More Parties in L.A.: The Lakers Are on a Tear

Less than a month away from his 34th birthday, James saved his best for last against Gregg Popovich’s crew. He put the finishing touches on the Spurs with one of his now-trademark very deep 3-pointers over the outstretched arms of Rudy Gay, followed by a lefty finish in traffic after a give-and-go with Kyle Kuzma in the final minute. He poured in 20 points in the fourth quarter alone and assisted on seven more, helping erase an eight-point deficit and wrap up a 4-0 homestand.

The win kept the good times rolling in Hollywood. Since losing two straight to drop to 2-5 before Halloween, the Lakers have now won 13 of their past 17 games, evolving past mere watchability to a top-10 position in both winning percentage and net rating. Only the Raptors and the red-hot Thunder have a better record since October 31 than the Lakers, who now sit fifth in the tightly packed Western Conference, just two games behind the first-place Nuggets.

After a rocky start, the Lakers appear to have locked into the kind of groove that James expected when he was preaching patience earlier in the season. And yet, if you look long enough, it’s easy to wonder how exactly this is happening.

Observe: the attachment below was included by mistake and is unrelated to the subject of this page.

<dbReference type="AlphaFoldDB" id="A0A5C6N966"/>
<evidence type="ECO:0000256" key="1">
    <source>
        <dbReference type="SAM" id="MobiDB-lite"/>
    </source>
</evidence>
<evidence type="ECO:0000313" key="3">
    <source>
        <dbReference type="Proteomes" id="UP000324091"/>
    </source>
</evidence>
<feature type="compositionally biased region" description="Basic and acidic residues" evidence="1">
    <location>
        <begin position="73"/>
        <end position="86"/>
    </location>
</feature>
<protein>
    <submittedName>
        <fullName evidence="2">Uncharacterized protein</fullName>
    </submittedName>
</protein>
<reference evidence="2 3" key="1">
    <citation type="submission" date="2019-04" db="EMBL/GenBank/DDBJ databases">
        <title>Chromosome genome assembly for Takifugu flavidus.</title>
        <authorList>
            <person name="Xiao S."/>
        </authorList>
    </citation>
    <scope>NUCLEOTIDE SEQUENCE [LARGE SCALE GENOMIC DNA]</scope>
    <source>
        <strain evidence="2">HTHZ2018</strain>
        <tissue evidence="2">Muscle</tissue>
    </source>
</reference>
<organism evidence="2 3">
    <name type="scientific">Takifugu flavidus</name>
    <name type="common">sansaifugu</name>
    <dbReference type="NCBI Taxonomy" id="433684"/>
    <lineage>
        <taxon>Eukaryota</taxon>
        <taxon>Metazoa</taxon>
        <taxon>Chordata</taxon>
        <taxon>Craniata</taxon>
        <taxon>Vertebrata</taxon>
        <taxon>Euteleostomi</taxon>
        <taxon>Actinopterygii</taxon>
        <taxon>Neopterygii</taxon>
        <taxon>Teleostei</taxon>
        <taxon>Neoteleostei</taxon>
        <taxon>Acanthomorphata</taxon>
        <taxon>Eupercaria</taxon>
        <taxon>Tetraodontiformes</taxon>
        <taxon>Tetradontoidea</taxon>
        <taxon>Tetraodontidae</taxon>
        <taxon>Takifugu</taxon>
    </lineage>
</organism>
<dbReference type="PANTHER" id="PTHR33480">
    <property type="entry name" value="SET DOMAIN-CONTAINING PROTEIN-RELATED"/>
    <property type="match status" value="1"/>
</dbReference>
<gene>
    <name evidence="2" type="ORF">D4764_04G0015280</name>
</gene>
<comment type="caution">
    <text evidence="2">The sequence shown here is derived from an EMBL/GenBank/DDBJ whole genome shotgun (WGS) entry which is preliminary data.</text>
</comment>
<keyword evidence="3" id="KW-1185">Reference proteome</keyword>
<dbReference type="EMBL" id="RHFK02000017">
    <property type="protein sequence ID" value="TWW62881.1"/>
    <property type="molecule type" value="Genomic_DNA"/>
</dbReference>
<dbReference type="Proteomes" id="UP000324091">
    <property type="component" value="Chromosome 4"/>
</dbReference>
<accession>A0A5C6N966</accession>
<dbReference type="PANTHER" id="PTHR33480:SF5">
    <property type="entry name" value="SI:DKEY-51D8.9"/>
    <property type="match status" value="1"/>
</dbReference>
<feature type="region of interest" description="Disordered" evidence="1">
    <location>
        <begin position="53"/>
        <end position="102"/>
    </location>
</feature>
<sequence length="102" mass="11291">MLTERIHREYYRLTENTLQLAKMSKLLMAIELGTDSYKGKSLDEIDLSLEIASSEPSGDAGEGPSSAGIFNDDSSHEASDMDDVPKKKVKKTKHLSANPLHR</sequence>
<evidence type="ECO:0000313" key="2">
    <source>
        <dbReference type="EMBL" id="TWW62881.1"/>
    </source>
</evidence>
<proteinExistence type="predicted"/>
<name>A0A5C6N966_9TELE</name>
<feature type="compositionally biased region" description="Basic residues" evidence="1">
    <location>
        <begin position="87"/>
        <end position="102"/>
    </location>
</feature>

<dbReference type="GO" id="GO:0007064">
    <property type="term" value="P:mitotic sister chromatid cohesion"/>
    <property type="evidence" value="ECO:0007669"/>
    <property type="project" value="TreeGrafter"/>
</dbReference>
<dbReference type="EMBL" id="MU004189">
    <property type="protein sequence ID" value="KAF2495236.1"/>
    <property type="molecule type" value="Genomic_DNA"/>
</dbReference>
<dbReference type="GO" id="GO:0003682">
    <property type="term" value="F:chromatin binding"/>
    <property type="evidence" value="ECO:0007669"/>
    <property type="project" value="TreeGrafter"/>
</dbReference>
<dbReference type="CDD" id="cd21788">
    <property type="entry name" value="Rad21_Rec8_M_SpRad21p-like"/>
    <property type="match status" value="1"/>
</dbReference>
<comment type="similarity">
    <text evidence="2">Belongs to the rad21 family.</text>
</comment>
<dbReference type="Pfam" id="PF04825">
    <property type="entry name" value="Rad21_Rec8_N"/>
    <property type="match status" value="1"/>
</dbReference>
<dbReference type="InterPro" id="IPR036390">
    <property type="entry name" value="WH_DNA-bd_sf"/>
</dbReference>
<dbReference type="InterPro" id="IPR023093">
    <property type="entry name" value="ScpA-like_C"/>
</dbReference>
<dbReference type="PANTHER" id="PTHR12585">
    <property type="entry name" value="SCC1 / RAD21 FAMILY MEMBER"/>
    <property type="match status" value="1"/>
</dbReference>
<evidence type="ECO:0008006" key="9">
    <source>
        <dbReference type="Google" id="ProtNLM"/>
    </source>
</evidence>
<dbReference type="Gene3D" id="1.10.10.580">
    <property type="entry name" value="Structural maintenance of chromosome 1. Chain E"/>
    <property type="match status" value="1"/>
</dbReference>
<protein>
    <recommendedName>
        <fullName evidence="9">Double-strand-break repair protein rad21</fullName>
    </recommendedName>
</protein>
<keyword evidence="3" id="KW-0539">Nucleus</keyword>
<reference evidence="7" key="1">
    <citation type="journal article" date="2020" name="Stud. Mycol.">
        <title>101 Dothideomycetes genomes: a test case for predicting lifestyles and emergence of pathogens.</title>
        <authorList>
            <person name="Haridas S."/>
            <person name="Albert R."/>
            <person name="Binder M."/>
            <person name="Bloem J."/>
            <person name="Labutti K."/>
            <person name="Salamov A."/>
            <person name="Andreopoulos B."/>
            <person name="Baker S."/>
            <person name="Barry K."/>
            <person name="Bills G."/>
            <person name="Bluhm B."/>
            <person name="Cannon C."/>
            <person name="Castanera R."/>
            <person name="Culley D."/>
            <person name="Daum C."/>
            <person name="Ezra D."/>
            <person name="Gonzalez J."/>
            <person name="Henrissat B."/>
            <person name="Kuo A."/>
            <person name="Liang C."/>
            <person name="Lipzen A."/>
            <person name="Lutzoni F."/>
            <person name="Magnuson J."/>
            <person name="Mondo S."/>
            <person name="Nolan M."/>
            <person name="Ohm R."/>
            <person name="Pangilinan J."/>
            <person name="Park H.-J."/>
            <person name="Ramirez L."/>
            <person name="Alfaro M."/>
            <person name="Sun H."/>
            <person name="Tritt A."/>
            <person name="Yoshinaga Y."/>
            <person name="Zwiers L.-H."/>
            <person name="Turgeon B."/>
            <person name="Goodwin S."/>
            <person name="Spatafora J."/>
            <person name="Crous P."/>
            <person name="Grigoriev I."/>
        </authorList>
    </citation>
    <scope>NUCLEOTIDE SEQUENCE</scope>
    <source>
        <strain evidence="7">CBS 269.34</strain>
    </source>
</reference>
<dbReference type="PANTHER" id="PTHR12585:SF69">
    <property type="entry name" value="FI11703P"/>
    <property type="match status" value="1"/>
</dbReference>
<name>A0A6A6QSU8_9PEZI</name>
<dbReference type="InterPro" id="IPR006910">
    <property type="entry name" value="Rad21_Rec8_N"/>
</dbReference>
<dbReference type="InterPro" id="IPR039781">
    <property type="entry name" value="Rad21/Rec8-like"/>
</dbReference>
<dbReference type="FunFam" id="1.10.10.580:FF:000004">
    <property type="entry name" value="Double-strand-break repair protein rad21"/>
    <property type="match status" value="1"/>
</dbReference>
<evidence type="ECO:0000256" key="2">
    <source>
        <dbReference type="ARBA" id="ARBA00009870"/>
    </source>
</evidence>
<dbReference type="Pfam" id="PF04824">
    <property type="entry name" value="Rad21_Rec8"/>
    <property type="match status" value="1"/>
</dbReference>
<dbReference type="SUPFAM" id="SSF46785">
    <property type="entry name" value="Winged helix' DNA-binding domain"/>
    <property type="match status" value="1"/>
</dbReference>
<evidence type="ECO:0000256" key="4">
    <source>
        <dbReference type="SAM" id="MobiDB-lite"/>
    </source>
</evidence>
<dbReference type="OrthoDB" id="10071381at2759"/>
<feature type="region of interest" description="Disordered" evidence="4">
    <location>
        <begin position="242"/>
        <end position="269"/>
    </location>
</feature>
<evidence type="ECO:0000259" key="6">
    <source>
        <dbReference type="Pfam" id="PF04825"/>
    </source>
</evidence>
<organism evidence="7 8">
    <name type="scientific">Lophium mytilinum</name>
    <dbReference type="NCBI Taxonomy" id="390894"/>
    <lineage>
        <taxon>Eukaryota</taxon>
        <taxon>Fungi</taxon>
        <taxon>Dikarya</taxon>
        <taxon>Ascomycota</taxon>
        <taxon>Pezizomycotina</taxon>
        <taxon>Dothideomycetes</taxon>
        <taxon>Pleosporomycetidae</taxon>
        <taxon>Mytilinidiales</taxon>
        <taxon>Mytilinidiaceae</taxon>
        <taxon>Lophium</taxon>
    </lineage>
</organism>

Entering the season, the Lakers profiled as a team that would be able to score easily but struggle to get stops, and would try to mitigate its defensive failings by maintaining a quick pace. That’s how things started out. Before veteran point guard Rajon Rondo sustained a broken right hand in mid-November, L.A. ranked ninth in offensive efficiency, 20th in defensive efficiency, and third in both possessions per 48 minutes and average length of offensive possessions. Since Rondo’s injury, though, the team’s performance has inverted.

But the Lakers have transformed on the defensive end. Over their past 10 games, they rank an eye-popping third in the NBA in defensive efficiency. They now sit fourth for the full season in points allowed per possession in the half court, according to Cleaning the Glass, behind only elite defensive outfits from Oklahoma City, Toronto, and Memphis.

The arrival of Tyson Chandler has been a godsend on defense for a team that had no size to speak of behind starter JaVale McGee. The veteran center still boasts the best net rating on the team, with the Lakers allowing a microscopic 93.4 points per 100 possessions when Chandler’s manning the middle; opponents are shooting roughly the same percentage at the rim with Chandler in the area that they do when Anthony Davis or Rudy Gobert is defending, according to’s Second Spectrum tracking data.